Three Al Riyadh (F3000S) Class multipurpose anti-air warfare frigates have been built by DCN of France for the Royal Saudi Naval Forces. The frigates, based on DCN’s stealth frigate design, are about 25% larger than the French La Fayette Class frigate and have additional capabilities, for example enhanced anti-air warfare and anti-submarine capability, to achieve the operational requirements of the Royal Saudi Naval Forces.
The ships have been built at DCN’s Lorient shipyard. The first of class, HMS Al Riyadh (812), was commissioned in July 2002. The second, HMS Makkah (814), was launched in July 2001 and was commissioned in April 2004. The third, HMS Al Damman (816), was launched in September 2002 and delivered in January 2004.
In April 2007, DCN became DCNS. This followed an agreement in which Thales became a 25% shareholder in the new company and DCN acquired the naval business of Thales France (excluding naval equipment). The contract for the first two ships was agreed between France and Saudi Arabia in 1994 under the Sawari II agreement. The contract for the third ship was placed in 1997.
The prime contractor was Thales (now DCNS) which is responsible for the vessel architecture, propulsion systems and combat systems integration. Main contractors include: SFCS (a subsidiary of Armaris, now owned by DCNS), responsible for the ship’s combat systems; MBDA which is supplying missiles; and Sofinfra, which is responsible for the construction of 20,000m² of infrastructure facilities including a school and workshop in Jeddah.
NAVFCO, the training organisation within the French Navy, is contracted to carry out crew and engineering training for over 700 trainee personnel under the Sawari II programme.
Al Riyadh stealth frigate design
The ship’s construction is carried out through the assembly of prefitted hull blocks. The hull has an overall length of 133m and a beam of 17m. The ship has a full load displacement of 4,500t and carries sufficient fuel and stores for a range of 7,000nm between replenishments. Maximum speed is 24.5kt.
The sides of the stealth frigate are sloped at 10° to minimise radar cross section, surfaces have been coated in radar-absorbent paint and the profiles of external features have been reduced. The vessel has a computer-controlled fin-and-rudder stabilisation system which keeps the flight deck operational for 10t class helicopters up to sea state 6.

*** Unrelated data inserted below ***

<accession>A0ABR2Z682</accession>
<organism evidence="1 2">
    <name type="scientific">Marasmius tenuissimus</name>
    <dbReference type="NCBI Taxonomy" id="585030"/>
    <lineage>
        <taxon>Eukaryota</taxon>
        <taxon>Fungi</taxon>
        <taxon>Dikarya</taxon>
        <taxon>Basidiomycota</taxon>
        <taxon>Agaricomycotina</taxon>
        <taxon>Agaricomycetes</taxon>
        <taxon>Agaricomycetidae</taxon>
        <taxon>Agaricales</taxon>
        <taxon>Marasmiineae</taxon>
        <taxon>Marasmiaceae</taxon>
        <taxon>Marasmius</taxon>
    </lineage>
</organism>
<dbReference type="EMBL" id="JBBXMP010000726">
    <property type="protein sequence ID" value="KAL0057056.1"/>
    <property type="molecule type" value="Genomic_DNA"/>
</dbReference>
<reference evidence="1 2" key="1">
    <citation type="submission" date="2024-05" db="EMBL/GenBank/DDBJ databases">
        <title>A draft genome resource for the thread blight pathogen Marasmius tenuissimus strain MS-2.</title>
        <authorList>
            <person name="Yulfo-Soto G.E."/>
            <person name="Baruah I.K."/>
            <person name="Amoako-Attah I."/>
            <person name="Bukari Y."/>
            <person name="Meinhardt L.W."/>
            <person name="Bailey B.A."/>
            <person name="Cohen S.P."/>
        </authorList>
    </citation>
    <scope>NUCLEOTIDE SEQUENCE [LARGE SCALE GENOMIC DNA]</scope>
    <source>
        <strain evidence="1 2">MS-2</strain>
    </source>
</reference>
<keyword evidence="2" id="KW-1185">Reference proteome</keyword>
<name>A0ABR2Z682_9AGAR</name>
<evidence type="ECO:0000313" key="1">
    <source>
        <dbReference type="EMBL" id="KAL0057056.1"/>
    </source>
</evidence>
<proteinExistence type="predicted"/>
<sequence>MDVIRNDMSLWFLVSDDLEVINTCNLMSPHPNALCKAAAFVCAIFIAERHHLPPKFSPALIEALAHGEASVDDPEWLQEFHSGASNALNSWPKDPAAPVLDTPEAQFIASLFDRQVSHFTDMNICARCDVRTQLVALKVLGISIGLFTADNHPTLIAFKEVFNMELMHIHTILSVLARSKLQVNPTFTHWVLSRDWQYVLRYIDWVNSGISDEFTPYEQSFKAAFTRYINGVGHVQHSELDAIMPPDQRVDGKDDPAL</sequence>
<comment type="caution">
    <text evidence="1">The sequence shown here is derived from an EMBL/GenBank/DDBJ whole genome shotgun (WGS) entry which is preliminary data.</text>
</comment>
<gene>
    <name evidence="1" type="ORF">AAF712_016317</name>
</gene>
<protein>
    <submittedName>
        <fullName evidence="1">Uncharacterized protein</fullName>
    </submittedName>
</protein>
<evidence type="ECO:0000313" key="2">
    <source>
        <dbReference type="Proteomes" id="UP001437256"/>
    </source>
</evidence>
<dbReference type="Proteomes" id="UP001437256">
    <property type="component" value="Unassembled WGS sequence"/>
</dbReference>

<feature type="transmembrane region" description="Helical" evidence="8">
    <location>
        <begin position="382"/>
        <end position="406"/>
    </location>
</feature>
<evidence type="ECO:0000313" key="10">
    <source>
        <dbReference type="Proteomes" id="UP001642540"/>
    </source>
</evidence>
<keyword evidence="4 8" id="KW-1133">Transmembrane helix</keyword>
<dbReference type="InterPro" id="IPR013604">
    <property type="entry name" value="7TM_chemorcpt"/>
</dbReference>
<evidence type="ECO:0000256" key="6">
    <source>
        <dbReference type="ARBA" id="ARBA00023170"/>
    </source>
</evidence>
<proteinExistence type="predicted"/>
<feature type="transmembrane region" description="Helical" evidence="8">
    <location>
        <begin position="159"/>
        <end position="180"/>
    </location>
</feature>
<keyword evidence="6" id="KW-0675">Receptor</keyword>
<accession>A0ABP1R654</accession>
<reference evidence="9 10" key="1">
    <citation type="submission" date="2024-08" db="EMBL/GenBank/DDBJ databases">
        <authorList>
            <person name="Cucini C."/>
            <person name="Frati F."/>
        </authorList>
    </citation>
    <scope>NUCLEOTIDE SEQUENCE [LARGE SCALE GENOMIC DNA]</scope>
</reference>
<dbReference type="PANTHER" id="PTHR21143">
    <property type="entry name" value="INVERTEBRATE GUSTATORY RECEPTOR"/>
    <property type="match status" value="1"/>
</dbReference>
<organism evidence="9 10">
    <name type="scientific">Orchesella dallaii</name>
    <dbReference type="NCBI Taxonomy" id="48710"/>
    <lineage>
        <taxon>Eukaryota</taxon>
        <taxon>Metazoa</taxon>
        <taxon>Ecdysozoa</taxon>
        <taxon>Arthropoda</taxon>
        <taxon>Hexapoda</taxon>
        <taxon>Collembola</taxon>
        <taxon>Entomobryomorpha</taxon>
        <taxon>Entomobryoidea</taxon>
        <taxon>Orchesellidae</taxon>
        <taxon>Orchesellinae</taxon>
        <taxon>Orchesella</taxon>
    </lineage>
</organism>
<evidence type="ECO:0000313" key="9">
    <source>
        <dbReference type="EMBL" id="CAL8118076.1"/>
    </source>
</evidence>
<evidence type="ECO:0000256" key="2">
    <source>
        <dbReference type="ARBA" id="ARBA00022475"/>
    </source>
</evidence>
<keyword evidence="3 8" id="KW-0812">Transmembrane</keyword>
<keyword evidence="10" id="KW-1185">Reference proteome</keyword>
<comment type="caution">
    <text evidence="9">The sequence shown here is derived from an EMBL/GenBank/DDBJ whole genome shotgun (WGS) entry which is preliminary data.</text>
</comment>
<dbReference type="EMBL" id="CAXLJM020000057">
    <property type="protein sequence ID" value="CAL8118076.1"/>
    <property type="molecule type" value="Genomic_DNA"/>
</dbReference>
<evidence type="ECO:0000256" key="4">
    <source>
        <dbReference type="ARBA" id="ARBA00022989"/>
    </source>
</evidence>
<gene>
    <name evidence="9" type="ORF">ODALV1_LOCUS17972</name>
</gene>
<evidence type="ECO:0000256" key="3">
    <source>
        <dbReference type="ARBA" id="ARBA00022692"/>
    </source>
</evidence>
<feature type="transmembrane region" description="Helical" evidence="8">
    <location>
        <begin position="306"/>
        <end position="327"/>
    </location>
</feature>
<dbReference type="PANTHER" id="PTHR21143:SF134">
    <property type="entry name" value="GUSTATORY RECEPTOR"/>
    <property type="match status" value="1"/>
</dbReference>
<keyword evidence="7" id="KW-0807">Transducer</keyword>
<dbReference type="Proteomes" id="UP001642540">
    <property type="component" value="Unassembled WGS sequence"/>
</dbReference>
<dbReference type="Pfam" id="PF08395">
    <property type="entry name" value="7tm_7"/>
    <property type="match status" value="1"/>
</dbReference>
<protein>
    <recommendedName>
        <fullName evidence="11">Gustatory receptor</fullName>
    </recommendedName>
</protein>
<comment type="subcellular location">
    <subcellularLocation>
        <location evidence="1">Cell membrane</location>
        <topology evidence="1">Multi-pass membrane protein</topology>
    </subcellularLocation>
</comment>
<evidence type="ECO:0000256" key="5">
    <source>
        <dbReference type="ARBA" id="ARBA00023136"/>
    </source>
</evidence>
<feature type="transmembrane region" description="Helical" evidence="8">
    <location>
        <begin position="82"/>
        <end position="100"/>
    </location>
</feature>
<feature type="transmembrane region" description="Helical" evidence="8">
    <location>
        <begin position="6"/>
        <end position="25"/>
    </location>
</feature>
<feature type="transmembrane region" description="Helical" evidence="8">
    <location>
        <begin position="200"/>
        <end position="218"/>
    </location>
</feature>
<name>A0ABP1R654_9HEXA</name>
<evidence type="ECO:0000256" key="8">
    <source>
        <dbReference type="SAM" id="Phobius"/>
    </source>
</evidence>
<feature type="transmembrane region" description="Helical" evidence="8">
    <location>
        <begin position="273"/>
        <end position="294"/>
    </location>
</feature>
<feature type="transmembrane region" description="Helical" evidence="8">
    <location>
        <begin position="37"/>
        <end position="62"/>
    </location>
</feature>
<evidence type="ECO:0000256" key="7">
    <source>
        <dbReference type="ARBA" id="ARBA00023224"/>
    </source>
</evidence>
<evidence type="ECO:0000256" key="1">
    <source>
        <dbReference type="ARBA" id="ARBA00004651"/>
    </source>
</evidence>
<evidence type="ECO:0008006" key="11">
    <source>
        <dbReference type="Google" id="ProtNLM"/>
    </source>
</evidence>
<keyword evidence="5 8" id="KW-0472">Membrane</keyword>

SFCS automated combat management systems
The ship’s highly automated combat management systems have been developed by SFCS, a subsidiary of Armaris. The SENIT 7 combat system is based on the Thales Tavitac 2000, with additional elements of the SENIT 8 system in service on the Charles de Gaulle aircraft carrier.
Weapons control is provide by the DCNS CTM radar / infrared system, which includes the Thales Castor 2J I-band pulse Doppler radar and an infrared tracking system.
Al Riyadh weapon systems
The ship is being built to carry two eight-cell Sylver vertical launch systems for the Eurosam (MBDA and Thales) Aster 15 surface-to-air missile. Aster 15 is effective at ranges from 1.7km to 30km and to an altitude of 15,000m. Missile guidance is inertial with data uplink and active radar terminal homing. For increased manoeuvrability in the terminal phase, the missile uses a ‘PIF-PAF’ direct thrust control system with gas jets.
All three frigates have been taking part in trial firings of the Aster SAAM (surface-to-air anti-missile) system. Successful firings were conducted by Al Damman in March and Al Riyadh and Makkah in September 2004.
The frigate is armed with eight MBDA Exocet MM40 block II surface-to-surface missiles. The anti-ship missile has a 165kg shaped charge warhead and a range of 70km and approaches the target in sea-skimming mode at high subsonic speed, approximately Mach 0.95.
The ship’s main gun is the Oto Melara 76/62 Super Rapid gun which can fire up to 120 rounds a minute to a maximum range of 20km. There are also two 20mm Giat 15B guns.
There are four 533mm aft torpedo tubes. The ship is armed with the DCNS F17 heavyweight anti-submarine torpedo.
The sonar suite is the Thales Underwater Systems CAPTAS 20 towed array sonar. CAPTAS (combined active passive towed array sonar) is a low-frequency variable-depth active sonar.
The round radome of the Thales Arabel 3D I-band surveillance and fire control radar is installed on the pyramid mast forward of the hangar and between the two funnels. The Arabel carries out the fire control function for the Aster missiles.
Thales long-range air search radar, DRBV 26D Jupiter operating at D band, is forward of the main radar mast. Two Sperry Marine Decca navigation and helicopter control radars are also fitted.
The electronic warfare suite has been supplied by Thales and includes: DR 3000 electronic support measures (ESM), Altesse communications intercept system, Salamandre B2 radar jammer and TRC 281 communications jammer. Two Sagem Défense Sécurité (formerly EADS Defence & Electronics) Dagaie decoy launchers are also fitted.
DCN Samahe helicopter handling system
The helicopter deck at the stern has a single landing spot for a medium size helicopter, such as the Eurocopter AS 365 Dauphin or the larger AS 532 Cougar or NH90 helicopters.
The deck is fitted with the DCN Samahe helicopter handling system. A fully equipped hangar accommodates one helicopter.
CODAD propulsion system
The vessel’s CODAD (combined diesel and diesel) propulsion system is based on four SEMT Pielstick 16 PA6 STC diesel engines, rated at 5,700kW (7,740hp) each. The diesel engines drive two shafts with Rolls-Royce Kamewa controllable-pitch propellers. DCN has a licence agreement to manufacture these propellers for the Al Riyadh frigates.